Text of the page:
The distribution system 44 has a second passageway 72, a portion of which runs generally parallel with the shafts 22,24,25,26,27,28 in an upper portion 70 of the housing 12. The second passageway 72 carries the oil from the first passageway 68 in the intermediate wall 33 to other components throughout the transmission 10. A third passageway 74 interconnects the second passageway 72 and the bores 60. A distribution port 76 is formed where the third passageway 74 intersects the bores 60 for delivering the oil to the bearing portions 17.
The inlet 56, first 68, second 72, and third 74 passageways are contiguous and integrally formed within portions of the housing 12 during a lost foam casting process. As part of this process, a foam pattern is made which corresponds to the desired shape of the housing 12. The pattern is placed in a mold and completely covered with sand or another suitable material so that the sand penetrates all the cavities within the pattern. Thus, during the casting process the passageways 68,72,74 are filled with sand. Molten aluminum is then poured into the mold thereby evaporating the foam pattern. The resulting aluminum housing is removed from the mold and all the sand shaken out.
Although the passageways 56,68,72,74 of the collection 42 and distribution 44 systems are shown integrally formed, it is to be understood that not all portions need be integrally formed within the housing 12. That is, an ordinary worker will appreciate that only portions of the collection 42 and distribution 44 systems may be integrally formed to come within the scope of the present invention. Said another way, tubes or some other external fluid carrying device may be used in conjunction with the integrally formed passageways to carry the oil to a portion of the transmission. Moreover, any combination of integrally formed passageways located within the intermediate wall 33, but may be located anywhere within the housing 12, such as the auxiliary box 16 or clutch housing 18.
The distribution system 44 includes several pressure control devices which regulate the oil pressure within the system. One such device is a solenoid 80 located within a boss 82 on the housing 12. The solenoid 80 is used to slow the rotating transmission components by increasing the load placed on them, as disclosed in Ser. No. 08/931,379 entitled “Fluid Power Transmission Clutch Brake.” This is accomplished by increasing the load on the pump assembly 50, which is coupled to the main shaft 24 through the reverse idler gear 31 (shown in FIG. 4A).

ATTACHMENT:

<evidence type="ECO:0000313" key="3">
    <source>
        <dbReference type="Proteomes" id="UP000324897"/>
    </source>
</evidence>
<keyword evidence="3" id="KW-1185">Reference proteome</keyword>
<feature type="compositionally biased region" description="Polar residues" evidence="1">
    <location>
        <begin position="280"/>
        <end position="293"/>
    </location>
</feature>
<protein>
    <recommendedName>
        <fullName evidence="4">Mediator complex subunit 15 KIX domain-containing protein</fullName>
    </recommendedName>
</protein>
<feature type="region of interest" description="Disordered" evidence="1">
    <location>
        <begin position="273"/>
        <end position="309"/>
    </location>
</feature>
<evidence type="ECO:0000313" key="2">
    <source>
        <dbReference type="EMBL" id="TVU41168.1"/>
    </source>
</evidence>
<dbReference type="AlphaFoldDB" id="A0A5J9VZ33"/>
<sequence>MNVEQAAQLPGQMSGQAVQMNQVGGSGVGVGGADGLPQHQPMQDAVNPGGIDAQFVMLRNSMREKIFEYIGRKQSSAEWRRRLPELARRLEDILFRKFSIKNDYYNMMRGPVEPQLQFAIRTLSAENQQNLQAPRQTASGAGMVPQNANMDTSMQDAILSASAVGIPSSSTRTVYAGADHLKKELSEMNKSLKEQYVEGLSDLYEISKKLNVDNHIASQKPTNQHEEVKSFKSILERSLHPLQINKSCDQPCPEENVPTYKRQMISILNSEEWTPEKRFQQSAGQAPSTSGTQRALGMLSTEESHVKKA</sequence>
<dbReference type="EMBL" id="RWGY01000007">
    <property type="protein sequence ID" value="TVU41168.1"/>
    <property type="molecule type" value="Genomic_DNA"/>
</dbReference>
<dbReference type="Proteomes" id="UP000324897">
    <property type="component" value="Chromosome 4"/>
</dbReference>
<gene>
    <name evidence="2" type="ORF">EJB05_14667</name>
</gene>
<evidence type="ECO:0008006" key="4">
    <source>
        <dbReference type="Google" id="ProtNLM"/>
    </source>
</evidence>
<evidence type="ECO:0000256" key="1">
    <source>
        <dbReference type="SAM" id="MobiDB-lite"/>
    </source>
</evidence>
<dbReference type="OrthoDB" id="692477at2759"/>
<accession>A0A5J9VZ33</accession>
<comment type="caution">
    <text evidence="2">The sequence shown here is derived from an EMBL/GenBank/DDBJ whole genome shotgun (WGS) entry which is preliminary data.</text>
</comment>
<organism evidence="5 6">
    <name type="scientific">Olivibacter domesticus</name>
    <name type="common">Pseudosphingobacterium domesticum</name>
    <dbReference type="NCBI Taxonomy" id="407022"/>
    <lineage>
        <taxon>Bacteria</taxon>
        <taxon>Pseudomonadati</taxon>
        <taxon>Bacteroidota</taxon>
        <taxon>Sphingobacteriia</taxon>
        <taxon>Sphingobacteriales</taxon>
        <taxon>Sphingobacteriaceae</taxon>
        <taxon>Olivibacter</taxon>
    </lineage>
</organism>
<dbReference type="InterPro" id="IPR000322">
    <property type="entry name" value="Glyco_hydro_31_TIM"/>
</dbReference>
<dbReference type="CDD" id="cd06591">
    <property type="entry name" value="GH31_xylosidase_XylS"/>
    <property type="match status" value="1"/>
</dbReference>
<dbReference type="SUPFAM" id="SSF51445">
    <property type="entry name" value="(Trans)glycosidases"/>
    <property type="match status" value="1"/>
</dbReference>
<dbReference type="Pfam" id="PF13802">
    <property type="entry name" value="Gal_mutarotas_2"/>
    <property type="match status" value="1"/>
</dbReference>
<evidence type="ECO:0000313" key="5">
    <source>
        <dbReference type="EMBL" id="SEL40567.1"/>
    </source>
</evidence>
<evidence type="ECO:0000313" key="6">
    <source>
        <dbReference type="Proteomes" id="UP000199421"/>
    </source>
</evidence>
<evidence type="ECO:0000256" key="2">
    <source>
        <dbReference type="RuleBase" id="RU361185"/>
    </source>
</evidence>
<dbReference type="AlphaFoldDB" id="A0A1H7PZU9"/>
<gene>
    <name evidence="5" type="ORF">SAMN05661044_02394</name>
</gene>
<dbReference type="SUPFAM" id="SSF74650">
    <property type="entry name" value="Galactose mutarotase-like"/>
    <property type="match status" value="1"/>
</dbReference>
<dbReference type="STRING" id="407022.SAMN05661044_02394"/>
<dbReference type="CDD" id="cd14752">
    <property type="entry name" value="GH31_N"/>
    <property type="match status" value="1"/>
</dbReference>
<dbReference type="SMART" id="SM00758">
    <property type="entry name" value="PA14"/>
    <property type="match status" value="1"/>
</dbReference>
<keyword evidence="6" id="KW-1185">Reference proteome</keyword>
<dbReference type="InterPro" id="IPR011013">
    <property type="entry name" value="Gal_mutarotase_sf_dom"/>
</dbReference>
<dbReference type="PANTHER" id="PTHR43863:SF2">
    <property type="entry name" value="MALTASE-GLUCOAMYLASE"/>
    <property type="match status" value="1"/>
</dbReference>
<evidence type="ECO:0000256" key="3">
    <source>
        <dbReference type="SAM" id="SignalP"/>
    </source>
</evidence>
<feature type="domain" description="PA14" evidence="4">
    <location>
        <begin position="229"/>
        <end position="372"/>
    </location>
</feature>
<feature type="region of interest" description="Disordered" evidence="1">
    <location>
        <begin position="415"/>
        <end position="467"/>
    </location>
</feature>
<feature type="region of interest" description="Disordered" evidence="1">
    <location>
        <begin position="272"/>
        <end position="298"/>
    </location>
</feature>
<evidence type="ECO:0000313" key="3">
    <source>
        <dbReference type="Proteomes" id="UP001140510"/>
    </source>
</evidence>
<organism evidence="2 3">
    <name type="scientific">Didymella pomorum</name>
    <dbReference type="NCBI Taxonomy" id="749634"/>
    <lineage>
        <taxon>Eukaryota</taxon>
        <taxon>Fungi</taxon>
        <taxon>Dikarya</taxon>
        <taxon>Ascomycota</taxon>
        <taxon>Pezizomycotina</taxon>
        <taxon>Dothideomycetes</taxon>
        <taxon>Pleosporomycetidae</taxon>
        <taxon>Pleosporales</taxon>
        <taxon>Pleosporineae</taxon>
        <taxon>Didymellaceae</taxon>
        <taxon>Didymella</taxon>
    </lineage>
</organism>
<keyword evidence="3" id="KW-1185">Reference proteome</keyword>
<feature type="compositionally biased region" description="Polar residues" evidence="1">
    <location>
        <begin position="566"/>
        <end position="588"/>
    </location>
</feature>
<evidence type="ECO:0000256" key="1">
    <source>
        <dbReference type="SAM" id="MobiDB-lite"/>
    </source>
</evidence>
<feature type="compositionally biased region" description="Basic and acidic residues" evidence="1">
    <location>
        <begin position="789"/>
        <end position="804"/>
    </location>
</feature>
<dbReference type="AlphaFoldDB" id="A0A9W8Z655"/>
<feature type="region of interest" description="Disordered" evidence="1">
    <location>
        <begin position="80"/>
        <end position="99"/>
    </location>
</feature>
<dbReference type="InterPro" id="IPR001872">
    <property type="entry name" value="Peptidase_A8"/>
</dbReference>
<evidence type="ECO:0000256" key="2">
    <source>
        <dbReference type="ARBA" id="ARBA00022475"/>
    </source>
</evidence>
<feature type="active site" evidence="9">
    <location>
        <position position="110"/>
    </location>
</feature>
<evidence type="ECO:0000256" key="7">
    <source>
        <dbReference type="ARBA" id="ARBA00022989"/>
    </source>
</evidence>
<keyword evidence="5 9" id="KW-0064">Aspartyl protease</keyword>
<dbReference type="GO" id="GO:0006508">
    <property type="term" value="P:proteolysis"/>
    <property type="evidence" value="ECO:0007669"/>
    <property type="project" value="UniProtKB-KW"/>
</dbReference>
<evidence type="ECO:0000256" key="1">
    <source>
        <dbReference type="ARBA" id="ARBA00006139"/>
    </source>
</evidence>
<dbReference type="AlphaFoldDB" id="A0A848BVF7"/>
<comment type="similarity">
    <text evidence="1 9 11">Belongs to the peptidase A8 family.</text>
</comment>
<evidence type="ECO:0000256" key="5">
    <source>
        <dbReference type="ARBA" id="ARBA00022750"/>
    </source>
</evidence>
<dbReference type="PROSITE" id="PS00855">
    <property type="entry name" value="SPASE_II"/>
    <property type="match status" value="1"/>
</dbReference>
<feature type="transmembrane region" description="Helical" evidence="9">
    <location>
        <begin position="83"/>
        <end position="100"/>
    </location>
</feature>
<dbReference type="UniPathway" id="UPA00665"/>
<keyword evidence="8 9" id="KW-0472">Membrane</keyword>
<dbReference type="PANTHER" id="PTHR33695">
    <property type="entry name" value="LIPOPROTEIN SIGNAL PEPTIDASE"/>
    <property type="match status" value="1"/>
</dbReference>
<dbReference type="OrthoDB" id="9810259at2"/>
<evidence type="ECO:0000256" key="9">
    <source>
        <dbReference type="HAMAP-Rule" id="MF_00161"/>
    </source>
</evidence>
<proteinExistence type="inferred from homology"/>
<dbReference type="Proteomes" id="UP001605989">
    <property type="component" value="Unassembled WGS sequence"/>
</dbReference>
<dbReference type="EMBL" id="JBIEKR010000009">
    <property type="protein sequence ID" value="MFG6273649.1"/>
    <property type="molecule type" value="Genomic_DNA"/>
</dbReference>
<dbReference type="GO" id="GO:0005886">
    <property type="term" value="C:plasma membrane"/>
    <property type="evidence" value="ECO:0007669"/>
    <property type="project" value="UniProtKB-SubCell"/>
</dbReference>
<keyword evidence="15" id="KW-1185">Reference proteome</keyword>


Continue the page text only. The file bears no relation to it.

The solenoid 80 is disposed within the first passageway 68 between the outlet port 48 and the distribution ports that carry the oil to the transmission components, such as distribution port 76. The solenoid 80 has a normally open and closed position in which the first passageway 68 is unobstructed and blocked by the solenoid 80, respectively. When the solenoid is in the normally open position, the oil exits the control boss through control boss passageway 83 and continues to flow along the second passageway 72.
A clutch signal 84 is connected to the solenoid 80 for preparing the transmission to change between gears 30,31. The clutch signal 84 actuates the solenoid 80 to the closed position which blocks the first passageway 68 and increases the pressure on the pump assembly 50 and the load on the gears 30,31. In this manner, the rotating transmission components are slowed in preparation for a gear shift.
A first pressure relief bore 88 is connected to the first passageway 68 so that they are in fluid communication with one another. The first pressure relief bore 88 is positioned between the solenoid 80 and the outlet port 48. The first pressure relief bore 88 has a first venting orifice 90 that is in fluid communication with the sump 52. A first pressure relief valve 92, which may be a ball check valve, is disposed within the first pressure relief bore 88. The first pressure relief valve 92 has a normally closed position and an open position in which the first venting orifice 90 is blocked and unobstructed, respectively. The first pressure relief valve 92 works in conjunction with the solenoid 80 so that if an undesirably high pressure is reached the first pressure relief valves 92 moves to the open position thereby permitting the oil to escape through the first venting orifice 90 and back to the sump 52.